Posted at: 06/24/2013 6:43 PM
By: Stuart Dyson, KOB Eyewitness News 4
“Thank God for Mississippi” is a phrase well-known to many New Mexicans. That state has historically been dead last on every important quality of life list – but not anymore. Mississippi has moved up to 49th on the national “Kids Count” list, while our state has dropped to 50th.
New Mexico now ranks as the worst state in the nation when it comes to the well-being of our children. The “Kids Count” data-book ranks our state at number fifty, with low scores for things like education, health, and economic security. True, New Mexico never has ranked above 40th, but 50th place really hurts.
It’s not that we’re doing so much worse than we did last year. It’s just that Mississippi has made giant strides in things like the rate of kids attending pre-school. In fact teachers and school administrators say early education is the key to overall improvement in academic performance. 62 percent of New Mexico kids don’t attend pre-school, one of the lowest rates in the country.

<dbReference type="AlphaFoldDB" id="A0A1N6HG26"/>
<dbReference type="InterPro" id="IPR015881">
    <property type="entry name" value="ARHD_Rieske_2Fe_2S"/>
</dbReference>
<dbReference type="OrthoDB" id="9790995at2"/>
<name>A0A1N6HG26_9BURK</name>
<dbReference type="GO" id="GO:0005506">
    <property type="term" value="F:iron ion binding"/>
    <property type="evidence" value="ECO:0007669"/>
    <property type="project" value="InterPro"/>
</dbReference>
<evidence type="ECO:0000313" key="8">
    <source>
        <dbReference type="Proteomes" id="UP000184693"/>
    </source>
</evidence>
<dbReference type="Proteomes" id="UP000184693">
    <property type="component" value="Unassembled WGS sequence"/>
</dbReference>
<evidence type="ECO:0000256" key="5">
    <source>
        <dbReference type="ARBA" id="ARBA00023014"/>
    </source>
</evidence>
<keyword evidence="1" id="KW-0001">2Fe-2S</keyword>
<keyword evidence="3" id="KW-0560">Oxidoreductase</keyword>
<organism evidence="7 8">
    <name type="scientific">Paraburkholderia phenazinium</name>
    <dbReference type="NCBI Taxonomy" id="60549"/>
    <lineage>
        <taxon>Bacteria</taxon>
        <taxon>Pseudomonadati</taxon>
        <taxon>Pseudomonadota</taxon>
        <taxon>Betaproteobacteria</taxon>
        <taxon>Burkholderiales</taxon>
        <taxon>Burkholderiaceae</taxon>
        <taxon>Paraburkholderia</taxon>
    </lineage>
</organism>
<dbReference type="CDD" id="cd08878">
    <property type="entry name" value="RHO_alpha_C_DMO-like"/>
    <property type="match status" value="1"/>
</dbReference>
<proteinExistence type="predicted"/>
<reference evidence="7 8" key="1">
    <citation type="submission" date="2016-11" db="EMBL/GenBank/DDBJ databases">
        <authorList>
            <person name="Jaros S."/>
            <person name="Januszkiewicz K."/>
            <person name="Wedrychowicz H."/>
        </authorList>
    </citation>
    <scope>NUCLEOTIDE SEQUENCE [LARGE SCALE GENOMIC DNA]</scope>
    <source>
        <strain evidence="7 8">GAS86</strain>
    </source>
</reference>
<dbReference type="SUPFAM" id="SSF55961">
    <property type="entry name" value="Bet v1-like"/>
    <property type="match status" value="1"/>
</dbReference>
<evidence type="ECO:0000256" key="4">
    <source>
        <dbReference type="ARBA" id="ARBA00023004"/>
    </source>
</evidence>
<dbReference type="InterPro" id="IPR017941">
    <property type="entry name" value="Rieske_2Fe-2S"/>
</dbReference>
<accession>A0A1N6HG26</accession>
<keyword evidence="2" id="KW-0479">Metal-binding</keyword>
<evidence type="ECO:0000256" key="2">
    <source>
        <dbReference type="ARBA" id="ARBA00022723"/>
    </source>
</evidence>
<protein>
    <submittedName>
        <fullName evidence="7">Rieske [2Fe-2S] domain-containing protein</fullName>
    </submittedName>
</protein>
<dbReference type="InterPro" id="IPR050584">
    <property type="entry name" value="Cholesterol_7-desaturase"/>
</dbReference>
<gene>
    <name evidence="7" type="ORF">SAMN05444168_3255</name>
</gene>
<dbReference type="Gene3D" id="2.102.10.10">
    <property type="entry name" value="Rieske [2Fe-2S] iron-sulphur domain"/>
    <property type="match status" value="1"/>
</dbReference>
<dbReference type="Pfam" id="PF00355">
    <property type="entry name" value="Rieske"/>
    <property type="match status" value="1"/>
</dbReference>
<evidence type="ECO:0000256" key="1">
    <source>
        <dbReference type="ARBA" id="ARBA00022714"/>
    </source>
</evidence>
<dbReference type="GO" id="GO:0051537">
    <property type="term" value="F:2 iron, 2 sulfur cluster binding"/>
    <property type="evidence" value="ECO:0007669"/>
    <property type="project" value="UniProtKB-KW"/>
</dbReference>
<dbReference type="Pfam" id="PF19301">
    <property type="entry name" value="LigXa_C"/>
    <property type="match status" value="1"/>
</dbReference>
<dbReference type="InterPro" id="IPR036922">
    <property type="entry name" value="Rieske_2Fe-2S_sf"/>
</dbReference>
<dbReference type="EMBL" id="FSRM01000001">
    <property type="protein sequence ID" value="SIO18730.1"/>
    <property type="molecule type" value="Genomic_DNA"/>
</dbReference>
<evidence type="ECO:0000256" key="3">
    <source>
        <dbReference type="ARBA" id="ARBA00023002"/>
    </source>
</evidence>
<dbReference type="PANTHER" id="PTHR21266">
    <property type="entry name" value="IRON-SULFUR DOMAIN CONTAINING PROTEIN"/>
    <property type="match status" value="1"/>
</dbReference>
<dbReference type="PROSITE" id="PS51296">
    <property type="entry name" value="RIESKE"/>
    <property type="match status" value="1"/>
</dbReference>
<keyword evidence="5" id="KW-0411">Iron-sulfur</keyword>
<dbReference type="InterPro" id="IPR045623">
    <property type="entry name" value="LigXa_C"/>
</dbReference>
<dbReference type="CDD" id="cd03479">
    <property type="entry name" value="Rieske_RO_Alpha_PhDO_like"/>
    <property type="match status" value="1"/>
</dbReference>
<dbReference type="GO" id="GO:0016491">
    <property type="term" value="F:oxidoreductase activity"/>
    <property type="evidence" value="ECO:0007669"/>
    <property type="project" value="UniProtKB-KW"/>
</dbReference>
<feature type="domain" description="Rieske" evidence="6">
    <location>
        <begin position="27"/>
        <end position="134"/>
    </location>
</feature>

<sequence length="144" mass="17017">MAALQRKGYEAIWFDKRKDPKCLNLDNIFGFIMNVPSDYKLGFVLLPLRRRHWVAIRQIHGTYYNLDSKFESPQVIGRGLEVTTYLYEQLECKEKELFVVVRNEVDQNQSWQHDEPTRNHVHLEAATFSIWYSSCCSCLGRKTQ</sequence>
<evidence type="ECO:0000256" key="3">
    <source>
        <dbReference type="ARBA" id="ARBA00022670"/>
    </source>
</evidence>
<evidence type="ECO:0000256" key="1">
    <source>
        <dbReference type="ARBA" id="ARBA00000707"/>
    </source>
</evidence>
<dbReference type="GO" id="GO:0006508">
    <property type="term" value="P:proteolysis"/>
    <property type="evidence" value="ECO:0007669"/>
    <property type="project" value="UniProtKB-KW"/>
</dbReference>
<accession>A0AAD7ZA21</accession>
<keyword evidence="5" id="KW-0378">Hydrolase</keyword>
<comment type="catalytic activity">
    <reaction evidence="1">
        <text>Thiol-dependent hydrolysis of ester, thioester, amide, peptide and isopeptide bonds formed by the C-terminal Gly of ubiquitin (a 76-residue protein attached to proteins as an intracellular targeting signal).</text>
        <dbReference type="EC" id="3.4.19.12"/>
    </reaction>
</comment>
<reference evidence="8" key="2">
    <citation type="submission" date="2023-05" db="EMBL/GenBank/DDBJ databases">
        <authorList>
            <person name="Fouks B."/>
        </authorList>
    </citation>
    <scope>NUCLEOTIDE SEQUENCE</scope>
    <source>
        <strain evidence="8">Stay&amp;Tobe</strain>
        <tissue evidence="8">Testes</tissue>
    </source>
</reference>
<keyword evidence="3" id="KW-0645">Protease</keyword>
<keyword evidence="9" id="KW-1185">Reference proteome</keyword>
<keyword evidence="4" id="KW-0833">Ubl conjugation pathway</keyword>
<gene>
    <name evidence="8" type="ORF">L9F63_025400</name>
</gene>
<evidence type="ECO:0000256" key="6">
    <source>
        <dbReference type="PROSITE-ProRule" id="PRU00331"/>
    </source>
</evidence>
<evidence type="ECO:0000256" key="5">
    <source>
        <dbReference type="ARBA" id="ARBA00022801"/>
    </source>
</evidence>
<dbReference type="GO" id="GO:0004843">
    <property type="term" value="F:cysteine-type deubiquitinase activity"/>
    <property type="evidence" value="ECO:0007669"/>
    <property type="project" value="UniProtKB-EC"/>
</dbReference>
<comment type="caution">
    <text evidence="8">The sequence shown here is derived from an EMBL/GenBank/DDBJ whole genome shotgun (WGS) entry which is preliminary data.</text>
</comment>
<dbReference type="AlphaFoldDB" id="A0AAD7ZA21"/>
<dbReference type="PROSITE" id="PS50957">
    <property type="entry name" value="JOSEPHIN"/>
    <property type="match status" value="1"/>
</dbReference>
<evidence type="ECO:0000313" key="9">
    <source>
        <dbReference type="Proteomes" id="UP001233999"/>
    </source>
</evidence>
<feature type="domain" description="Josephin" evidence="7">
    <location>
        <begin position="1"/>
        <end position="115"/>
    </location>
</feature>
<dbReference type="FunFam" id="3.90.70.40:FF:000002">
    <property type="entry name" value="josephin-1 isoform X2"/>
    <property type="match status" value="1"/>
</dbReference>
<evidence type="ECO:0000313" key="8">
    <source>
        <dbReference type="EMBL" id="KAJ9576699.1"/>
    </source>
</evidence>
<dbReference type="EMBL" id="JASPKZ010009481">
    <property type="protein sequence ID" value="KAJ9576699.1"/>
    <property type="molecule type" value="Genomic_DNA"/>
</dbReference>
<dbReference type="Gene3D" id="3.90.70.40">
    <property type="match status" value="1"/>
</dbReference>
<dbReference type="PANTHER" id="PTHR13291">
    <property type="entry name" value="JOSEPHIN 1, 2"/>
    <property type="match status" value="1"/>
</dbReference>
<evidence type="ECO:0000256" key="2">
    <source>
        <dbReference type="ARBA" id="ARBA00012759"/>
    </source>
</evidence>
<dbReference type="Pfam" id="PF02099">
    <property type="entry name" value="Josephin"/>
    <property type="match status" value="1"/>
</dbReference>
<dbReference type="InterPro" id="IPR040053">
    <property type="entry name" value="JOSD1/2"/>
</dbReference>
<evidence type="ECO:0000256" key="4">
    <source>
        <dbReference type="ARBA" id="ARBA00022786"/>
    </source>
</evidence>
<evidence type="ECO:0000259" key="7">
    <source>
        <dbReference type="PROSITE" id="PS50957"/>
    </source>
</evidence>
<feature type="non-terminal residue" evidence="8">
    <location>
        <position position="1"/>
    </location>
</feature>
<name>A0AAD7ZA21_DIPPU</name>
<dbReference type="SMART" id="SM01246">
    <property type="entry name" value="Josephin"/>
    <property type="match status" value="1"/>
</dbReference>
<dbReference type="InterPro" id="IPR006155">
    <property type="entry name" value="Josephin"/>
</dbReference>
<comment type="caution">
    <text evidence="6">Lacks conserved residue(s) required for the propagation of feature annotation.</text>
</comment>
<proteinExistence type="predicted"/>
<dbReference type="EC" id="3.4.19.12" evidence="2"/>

“When we receive our kids and we see what it is that they’re lacking, they’re already behind the 8-ball,” said teacher Sonya Romero. “It makes it harder for us as teachers to catch them up in such as limited amount of time and with such limited resources that we have.”
Joan Baker owns and operates “My Happy Place” pre-school in Edgewood.
“The amount I’m able to pay my teachers, for the most part they can go make more working at McDonald’s or Arby’s,” Baker said. “At Smith’s being a bagger they can make more money. I have a high turnover and it’s hard for the kids to connect and learn when that teacher is gone in a few months.”
“This state lags behind in early childhood education,” said Albuquerque school superintendent Winston Brooks. In kindergarten we’ve got kids who can read just ten sight words and we’ve got kids who can read a novel. I think we have to really do a much better job with that.”
New Mexico got worse in the last year with almost one third of the kids living in poverty and 43 percent now in single parent families.
In fact most of the categories where New Mexico improved are in education, and most where the state got worse are in economic well-being. This last place ranking is yet another defining snapshot of just how devastating the recession has been in our state.